Public Speaking and Guns

by Adam Cody

Ph.D. Student
Dept. of Communication Arts & Sciences

The Art of the Speaker, the textbook used for the public speaking class here at Penn State, opens with a story about the founder of the Speech department. At his initial meeting with his employers, John Henry Frizzell is warned that his predecessor “so feared for his life that he’d carried a pistol at all times” (Johnstone et al., p. 2). In the end, Frizzell’s patience and endurance win him the respect of trouble-making students and established faculty alike.

Glib and cutesy as it is, this story bases the tone for the communication class on the failure of communication. The textbook invites each student to be part of a great Penn State tradition: resenting the university’s oral communication requirement. And the historical students seek to silence the instructor through harassment and intimidation, not petition or even disputation. Frizzell, for his part, doesn’t attempt to solve his problem by talking to the students harassing him; he stoically ignores them until the students respect his “guts” (Johnstone et al., p. 3).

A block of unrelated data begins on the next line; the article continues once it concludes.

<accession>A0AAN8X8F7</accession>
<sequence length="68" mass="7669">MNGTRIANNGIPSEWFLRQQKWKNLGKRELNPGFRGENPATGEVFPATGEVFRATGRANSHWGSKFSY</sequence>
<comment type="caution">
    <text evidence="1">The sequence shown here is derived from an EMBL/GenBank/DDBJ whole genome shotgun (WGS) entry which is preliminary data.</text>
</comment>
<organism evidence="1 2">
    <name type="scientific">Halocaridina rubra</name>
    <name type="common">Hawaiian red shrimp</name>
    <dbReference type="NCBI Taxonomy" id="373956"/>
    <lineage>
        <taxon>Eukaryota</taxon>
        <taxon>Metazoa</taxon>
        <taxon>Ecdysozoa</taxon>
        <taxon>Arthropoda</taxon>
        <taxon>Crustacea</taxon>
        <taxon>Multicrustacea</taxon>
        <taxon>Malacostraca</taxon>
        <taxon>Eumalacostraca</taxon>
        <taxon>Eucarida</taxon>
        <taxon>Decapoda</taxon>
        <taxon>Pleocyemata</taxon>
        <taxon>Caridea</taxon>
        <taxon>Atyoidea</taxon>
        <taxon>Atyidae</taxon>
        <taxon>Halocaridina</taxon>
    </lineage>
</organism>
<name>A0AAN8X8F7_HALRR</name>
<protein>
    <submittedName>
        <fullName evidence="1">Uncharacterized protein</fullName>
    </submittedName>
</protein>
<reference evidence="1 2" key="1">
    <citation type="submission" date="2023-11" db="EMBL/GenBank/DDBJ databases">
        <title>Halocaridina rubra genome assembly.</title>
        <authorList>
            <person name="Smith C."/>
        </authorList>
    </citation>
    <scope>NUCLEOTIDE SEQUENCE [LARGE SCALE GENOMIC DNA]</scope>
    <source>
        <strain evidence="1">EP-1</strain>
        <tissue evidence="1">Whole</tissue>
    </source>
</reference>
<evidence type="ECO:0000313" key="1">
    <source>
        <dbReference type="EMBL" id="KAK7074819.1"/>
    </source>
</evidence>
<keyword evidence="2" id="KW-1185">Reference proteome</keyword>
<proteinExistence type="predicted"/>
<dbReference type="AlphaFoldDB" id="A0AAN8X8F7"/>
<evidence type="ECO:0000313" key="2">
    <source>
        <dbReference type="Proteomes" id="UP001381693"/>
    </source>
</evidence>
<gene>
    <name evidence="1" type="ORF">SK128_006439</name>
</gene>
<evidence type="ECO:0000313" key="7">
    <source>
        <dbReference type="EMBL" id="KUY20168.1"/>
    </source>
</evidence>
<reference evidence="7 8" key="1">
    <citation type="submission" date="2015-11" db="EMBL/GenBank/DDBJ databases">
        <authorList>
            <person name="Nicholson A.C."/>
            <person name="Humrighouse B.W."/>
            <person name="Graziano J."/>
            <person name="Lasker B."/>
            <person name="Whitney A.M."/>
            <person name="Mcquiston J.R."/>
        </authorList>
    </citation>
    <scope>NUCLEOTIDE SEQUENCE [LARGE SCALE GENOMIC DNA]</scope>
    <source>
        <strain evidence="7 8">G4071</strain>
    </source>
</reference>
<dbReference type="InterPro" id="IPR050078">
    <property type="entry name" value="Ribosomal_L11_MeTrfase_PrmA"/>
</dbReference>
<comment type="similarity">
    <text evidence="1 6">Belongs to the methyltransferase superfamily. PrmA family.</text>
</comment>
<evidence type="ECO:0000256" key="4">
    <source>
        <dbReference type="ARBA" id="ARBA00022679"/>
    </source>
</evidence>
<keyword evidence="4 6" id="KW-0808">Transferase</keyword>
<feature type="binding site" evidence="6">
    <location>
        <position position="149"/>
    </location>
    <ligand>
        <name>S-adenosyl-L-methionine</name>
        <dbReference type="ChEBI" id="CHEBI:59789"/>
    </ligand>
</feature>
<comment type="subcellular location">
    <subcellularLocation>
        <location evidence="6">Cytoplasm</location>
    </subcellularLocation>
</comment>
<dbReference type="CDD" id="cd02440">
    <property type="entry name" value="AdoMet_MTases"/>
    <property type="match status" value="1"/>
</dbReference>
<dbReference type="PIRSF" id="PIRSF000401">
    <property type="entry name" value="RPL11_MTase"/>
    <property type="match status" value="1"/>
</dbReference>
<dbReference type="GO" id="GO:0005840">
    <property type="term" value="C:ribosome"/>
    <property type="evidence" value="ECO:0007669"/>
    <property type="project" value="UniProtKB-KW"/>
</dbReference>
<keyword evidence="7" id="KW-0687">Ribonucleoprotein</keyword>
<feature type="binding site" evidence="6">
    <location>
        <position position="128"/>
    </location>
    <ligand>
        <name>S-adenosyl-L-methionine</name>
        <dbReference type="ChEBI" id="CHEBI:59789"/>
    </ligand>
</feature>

The tension of this early speech class is personified in the character whose absence drives this story: the gun-toting pre-Frizzell instructor. Lecturing on ethos with a firearm at his hip, the anonymous teacher occupies the shared space between the First Amendment and the Second. Speaking freely and bearing arms might both be possible solutions to a certain problem, and each flourishes in the absence of the other.